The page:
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matt s0101745


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Dec
20th
2019

Why would Equestrians use our calendar names? (With some worldbuilding) · 3:28pm Dec 20th, 2019

(Parts of this post were posted as part of comment >>9996435 on https://www.fimfiction.net/story/418292/22/twilight-gets-a-puppy-season-2/it-crosses-your-path-nightmare-night-bonus-episode)

I have noticed that many writers have Equestria use our Gregorian calendar, including the English-language names of the months and days. I started wondering: Why? Aren't some of them based on people and things from Earth (henceforth Terran to avoid confusion with Earth ponies) that Equestrians wouldn't get?
(Note that this doesn't include stories like Hands or Universal Acceptance, in which ponies were created and/or heavily influenced by humans)

Let's go through the month names in this post since days of the week are explicitly mentioned in the show itself and the months are more interesting for worldbuilding.

Two of them, January and July, are ones that the Equestrians probably shouldn't use because they are named after Terran people or deities (respectively: Probably the Roman god Janus but possibly the similarly-named Roman goddess Juno; and the Roman general and would-be autocrat Julius Caesar).
August is also known to have been named after a person, but Augustus was a title bestowed upon him by the Roman Senate (his full name at this point was Imperator Caesar Divi Filius Augustus, which essentially translates to "General Caesar, Son of the Divine, the Majestic"; imagine if the British Parliament changed Queen Elizabeth's name to Queen Elizabeth Daughter-of-God Majesty...). Since "august" is actually an English word, and since I have, while reading stories on this site, actually come across a pony seriously called Queen Majesty, I am going to have to say that August is a plausible name for an Equestrian month.

As for January and July, maybe you could finagle them as Griffon in origin, since they start with J and you could say that maybe they originally started with G and became J in transliteration?

Of the nine other months:

February is named after a Terran festival. The Terran festival in turn is named after blood sacrifices, but the word ultimately descends from a Proto-Indo-European root meaning "to burn", "to warm", "warm", or "hot" (hence also the term febrile, "feverish"), so I don't think that the blood sacrifices part is necessary.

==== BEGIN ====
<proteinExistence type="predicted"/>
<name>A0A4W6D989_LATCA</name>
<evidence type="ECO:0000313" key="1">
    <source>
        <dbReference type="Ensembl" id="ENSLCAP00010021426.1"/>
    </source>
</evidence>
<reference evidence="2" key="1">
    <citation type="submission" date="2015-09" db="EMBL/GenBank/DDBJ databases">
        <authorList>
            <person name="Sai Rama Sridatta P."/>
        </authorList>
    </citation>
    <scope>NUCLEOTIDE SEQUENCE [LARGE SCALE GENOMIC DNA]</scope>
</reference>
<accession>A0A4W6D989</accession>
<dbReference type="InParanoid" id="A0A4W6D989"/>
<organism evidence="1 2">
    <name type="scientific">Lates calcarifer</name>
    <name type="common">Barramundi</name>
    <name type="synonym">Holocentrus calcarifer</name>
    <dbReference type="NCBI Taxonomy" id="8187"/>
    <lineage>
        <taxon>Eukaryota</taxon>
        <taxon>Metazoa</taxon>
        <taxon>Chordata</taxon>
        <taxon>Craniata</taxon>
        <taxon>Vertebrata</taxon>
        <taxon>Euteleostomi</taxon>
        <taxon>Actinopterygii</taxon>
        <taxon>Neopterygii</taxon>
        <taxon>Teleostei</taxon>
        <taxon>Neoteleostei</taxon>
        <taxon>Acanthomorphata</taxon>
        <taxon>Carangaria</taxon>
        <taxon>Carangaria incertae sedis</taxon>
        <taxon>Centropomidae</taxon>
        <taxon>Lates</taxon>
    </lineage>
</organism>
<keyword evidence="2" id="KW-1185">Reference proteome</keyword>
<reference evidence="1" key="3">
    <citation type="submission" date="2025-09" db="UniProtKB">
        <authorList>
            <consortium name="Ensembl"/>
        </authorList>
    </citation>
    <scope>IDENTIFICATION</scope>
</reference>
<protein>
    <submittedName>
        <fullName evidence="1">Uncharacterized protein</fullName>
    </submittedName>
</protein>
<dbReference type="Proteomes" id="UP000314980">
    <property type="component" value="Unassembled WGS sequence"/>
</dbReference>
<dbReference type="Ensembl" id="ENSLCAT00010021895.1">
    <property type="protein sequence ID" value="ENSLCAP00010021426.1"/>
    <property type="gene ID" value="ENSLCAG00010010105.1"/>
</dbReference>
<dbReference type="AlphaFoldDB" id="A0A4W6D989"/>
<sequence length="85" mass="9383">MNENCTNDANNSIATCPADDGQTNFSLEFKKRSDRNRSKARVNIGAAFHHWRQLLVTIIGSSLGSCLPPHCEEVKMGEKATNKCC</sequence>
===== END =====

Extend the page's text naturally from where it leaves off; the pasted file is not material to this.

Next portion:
I could imagine a pony Februa as an end-of-winter ritual, from before industrialised weather control, or as a festival to celebrate the first of the year's estrus periods (this latter of course assumes that ponies have estrus periods, and to a lesser extent that they have spring estrus rather than summer estrus). If it was the former, then it was evidently displaced by Winter Wrap-Up or perhaps, if it had elements of both, split into two festivals (ie, WWU and Hearts and Hooves Day).
If Equestria has a month by this name, I can very strongly see February as the first month of spring, although it could also easily be a summer month if story reasons dictate that Hearts and Hooves Day be in the summer, given how strongly people associate H&H Day with Valentine's Day*.

March is named after the Roman deity Mars but could easily have a similar-sounding name in Equestria by chance: The word also means a form of travel and borderlands, and is related to the word marker, as in boundary marker.
The difficulty here is that March could refer to so many things, depending on what an individual author wants, that it is hard to say definitively what the Equestrian version of March would be named after.
Examples: Maybe the month commemorates a month-long pilgrimage or military campaign. Maybe it used to be the time when ponies traditionally reasserted and "marked" the edges of their territories after winter. Maybe Earth ponies used to worship a deity called Watchful March and there was a festival in his honour in what is now March.